Suzette Walker (author) from Taos, NM on October 17, 2012:

Oh yes, MHatter, I wrote this one just for you. I just love the Princess and the Pea! Glad to hear you do too. I grew up on HansChristian Andersen. Glad you enjoyed this.

Martin Kloess from San Francisco on October 16, 2012:

Oh, you wrote this just for me. Thank you. Hans Christian favorite storytellers. It has something to do with The Princess and the Pea.

Suzette Walker (author) from Taos, NM on October 16, 2012:

robie2: You must be Danish! I love Denmark and the Danish people are so friendly. I'm so glad I was able to get there - I even got to the countryside of Denmark which is beautiful. I love Tivoli Gardens and I agree with you. Glad you enjoyed this and like this hub. Thank you!

Suzette Walker (author) from Taos, NM on October 16, 2012:

Glimmer Twin Fan: Thank goodness my dad read to my sister and I. We learned to love reading because of that early interest and it was great role-modeling. So glad you enjoyed reading this and your library sounds great with the leather bound books. Thanks for the visit and I'm glad you enjoyed this piece.

Suzette Walker (author) from Taos, NM on October 16, 2012:

Eiddwen: You are one I thought for sure would love fairy tales. I bet you have read then to your granchildren. (Although you don't look old enough to have grandchildren) Thanks so much for your visit - it always brightens my day!

Roberta Kyle from Central New Jersey on October 16, 2012:

what a delightful hub-- I too love Hans Christian Andersen-- in fact I love Danes and Danish culture in general. You really have to love a nation whose national hero is a writer of children's stories and whose capital city's main attraction is an amusement park ( Tivoli Gardens). Danes rock and so does this hub:-)

Claudia Porter on October 16, 2012:

This is an awesome hub! I have a number of worn old books on my shelves of fairy tales and legends. I wish my daughter enjoyed them more as they are such wonderful stories. Love the image of you father reading to you. I loved it when my father read to me too.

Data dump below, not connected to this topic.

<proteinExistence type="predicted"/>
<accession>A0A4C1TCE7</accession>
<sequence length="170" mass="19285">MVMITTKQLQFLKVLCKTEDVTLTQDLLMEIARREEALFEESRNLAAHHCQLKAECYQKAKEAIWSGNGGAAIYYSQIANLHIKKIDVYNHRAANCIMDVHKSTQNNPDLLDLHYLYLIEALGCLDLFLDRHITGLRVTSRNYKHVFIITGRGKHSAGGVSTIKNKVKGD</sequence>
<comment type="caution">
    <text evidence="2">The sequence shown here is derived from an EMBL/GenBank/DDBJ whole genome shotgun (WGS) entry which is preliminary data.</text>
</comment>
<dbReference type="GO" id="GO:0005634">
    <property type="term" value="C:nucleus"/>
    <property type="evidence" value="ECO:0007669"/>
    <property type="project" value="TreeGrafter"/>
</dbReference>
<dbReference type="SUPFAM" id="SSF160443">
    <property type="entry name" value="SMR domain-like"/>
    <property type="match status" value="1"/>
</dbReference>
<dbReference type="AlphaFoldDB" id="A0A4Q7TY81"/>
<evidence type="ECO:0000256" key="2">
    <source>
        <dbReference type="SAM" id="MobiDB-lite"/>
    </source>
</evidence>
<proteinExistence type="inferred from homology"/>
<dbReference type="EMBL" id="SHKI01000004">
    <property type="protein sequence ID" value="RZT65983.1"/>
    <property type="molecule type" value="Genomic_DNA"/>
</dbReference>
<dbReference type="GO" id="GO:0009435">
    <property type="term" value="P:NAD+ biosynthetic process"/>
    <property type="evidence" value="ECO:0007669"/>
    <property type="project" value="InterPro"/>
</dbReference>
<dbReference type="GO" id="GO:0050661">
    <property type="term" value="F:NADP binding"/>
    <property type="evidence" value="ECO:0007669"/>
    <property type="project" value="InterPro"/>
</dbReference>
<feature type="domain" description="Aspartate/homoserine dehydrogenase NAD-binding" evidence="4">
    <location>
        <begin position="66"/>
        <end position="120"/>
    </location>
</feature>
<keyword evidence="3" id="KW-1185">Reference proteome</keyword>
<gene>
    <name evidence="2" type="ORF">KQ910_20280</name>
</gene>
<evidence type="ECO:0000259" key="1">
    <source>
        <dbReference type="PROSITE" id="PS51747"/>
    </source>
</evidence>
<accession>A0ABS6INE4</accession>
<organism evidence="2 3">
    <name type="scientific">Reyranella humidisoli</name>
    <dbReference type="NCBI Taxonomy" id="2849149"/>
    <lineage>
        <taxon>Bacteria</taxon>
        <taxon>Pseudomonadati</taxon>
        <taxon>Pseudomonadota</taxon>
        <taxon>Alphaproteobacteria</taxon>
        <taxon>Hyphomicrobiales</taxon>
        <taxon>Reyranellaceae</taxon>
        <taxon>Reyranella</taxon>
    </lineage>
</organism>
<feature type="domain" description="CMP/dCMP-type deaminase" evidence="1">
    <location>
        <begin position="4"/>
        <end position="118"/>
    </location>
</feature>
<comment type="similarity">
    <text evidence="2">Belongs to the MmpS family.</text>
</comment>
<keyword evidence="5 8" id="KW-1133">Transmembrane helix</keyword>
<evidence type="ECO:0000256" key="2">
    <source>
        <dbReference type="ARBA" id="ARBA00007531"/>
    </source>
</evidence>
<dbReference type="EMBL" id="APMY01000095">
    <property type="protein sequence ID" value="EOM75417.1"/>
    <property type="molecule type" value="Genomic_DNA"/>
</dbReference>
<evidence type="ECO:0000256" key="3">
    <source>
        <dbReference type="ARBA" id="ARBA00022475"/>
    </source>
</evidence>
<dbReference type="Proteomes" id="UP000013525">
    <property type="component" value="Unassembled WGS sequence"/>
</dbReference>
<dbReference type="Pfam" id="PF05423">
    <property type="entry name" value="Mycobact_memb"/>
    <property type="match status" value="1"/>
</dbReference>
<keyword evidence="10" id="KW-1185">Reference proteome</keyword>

Eiddwen from Wales on October 16, 2012:

So truly enchanting ;you are a talented writer and I save this as one of my favourites.

Great work and enjoy your day.


Suzette Walker (author) from Taos, NM on October 16, 2012:

carol: Yes, an escape to fantasy land is always good from time to time. I am so glad you enjoyed reading this and thanks for the votes.

carol stanley from Arizona on October 16, 2012:

I loved fairy tales when I was young and read them over and over again. This brought back many wonderful memories. You wrote it well and I will bookmark this for when I want to head to fantasy land. Voted UP.++

Suzette Walker (author) from Taos, NM on October 16, 2012:

Bill: Your comment makes me laugh! I'm glad you can relate to this! Thanks for reading this and I hope it brought back good childhood memories. Story - time with my Dad was always a favorite time for my sister and I.

Bill Holland from Olympia, WA on October 16, 2012:

Now this I can relate to; no more Bronte, and hello Hans Christian! LOL Wonderful profile of one of my favorites. Great job Suzette....and yes, Danny Kaye was in one of those movies...I remember seeing it.